A Workable Family Worship -- By: Robert W. Myrant
CenQ 5:4 (Winter 1962) p. 25
A Workable Family Worship
Central Conservative Baptist Theological Seminary
In the divine order the family stands as God’s basic unit for man’s social relations with other men and for man’s worship relations with God. When God created Eve from a rib of Adam and brought her to be his wife He established this all-important social pattern of the family (Gen. 2:21–25). This basic pattern was not changed by the fall. In fact, our Lord went back to the beginning of creation to establish the sanctity of marriage and the family relationship (Matt. 19). Paul concurs in Ephesians 5:21–6:4, showing that the man and wife unity portrays the relationship between Christ and His people, and that the parent-children relationship in the home is to be controlled by a desire to honor our Lord in every aspect.
Family worship has been divinely ordered in each dispensation. In the present age, a full life of worship includes (1) the personal worship of the believer-priest, (2) the collective worship of the family circle, and (3) the public worship of the assembled church.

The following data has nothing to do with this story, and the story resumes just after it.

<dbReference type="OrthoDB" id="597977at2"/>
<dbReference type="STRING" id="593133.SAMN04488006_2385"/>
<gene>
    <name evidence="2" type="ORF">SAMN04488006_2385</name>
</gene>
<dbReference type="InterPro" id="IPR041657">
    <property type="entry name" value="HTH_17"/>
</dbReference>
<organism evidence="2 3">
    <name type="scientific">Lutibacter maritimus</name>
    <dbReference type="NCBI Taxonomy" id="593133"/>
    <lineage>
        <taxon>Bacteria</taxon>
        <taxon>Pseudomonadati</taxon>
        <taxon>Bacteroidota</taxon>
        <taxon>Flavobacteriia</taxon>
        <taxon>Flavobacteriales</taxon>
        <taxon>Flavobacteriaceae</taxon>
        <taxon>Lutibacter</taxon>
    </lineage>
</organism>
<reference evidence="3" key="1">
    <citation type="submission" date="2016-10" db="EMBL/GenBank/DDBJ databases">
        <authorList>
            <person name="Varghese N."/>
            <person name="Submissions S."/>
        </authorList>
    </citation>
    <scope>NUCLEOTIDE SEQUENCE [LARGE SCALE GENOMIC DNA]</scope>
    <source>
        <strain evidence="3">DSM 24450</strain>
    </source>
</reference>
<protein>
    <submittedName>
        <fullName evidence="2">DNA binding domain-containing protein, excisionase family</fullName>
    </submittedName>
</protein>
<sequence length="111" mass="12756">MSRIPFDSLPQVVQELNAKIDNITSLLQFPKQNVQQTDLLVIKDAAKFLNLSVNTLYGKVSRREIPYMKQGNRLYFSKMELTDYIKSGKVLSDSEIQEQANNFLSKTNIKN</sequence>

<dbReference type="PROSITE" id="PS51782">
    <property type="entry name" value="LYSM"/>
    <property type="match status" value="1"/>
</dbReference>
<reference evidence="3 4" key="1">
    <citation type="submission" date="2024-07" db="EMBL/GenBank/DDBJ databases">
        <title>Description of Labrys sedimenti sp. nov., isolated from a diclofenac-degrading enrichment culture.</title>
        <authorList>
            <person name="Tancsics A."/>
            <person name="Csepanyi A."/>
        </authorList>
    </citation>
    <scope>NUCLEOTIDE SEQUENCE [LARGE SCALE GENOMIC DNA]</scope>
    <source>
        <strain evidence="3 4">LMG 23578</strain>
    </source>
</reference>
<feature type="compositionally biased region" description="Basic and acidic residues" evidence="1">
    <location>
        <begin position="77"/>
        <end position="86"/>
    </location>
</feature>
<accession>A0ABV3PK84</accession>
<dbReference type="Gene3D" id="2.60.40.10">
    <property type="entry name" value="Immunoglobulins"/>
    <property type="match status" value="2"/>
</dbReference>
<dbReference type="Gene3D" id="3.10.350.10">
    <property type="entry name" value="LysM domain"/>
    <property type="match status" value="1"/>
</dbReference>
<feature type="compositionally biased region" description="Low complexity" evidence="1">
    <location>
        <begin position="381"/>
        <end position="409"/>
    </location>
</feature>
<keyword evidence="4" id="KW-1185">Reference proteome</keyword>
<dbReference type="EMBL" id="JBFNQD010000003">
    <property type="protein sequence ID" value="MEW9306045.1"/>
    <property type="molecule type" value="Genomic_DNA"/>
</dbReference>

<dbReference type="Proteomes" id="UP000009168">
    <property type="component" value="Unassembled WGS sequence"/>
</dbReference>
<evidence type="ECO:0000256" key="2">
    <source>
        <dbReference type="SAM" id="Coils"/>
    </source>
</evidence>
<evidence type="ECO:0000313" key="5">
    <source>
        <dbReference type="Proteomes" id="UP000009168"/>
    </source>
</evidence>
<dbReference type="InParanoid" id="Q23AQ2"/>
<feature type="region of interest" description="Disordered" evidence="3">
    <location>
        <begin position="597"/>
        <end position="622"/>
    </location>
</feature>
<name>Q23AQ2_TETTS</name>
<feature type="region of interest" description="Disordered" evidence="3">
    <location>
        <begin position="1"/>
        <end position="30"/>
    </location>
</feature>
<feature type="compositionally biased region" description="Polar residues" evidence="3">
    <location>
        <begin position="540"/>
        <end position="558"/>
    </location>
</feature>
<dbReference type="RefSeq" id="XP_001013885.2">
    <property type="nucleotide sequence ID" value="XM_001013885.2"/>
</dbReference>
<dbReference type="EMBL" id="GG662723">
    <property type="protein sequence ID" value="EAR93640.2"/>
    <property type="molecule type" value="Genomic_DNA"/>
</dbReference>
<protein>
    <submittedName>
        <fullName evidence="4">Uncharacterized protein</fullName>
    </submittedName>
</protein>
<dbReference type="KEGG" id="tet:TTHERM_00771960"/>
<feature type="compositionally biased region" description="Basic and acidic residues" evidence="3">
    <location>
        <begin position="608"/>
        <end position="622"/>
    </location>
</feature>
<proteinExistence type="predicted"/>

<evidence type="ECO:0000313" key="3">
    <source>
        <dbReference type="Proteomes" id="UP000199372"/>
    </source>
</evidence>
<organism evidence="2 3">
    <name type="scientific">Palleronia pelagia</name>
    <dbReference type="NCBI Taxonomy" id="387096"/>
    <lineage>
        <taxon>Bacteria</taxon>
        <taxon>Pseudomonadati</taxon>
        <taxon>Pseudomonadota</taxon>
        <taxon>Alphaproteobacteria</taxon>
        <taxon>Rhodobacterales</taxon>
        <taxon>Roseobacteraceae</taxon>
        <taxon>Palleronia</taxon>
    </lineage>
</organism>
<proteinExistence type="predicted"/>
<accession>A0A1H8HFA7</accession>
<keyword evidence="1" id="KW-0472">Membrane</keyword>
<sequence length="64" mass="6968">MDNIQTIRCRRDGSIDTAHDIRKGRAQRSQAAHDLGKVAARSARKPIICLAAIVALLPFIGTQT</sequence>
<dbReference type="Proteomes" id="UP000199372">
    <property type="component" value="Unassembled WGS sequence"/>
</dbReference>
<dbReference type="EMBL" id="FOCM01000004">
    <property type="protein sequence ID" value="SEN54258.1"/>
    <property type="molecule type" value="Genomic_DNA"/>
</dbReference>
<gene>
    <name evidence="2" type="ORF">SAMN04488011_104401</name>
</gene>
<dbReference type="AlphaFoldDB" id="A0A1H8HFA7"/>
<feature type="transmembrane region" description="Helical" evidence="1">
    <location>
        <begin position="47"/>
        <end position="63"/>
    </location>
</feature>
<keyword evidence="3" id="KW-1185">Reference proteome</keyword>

No doubt most believers recognize the need for family worship. Psalm 68:6, “God setteth the solitary in families,” coupled with Joshua 24:15, “As for me and my house we will serve the Lord,” points up the God-given responsibility for household worship. But, undoubtedly it is one of the most frustrating problems in the average Christian home.
CenQ 5:4 (Winter 1962) p. 26
In some Christian homes the need for family worship is answered by the same lack of spiritual interest and drive that characterizes their service in the church, with the result that there is no family worship. For some, a general pattern is that privately or collectively the family reads two or three verses, adds two or three sentences from a devotional article, and then consider themselves to be “devoted”! Such a pattern develops little real reverence for the Word of God, contributes practically nothing to the spiritual edification of the members of the family, and provides a balm for the guilty conscience of the parents, who then proceed to occupy the time which could be used for worship, with other pursuits which may or may not be beneficial in themselves. But to call this family worship is a sad commentary on our understanding of the word worship. In some Christian homes there is an attempt at a more substantial and effective time of family worship, but the natu...
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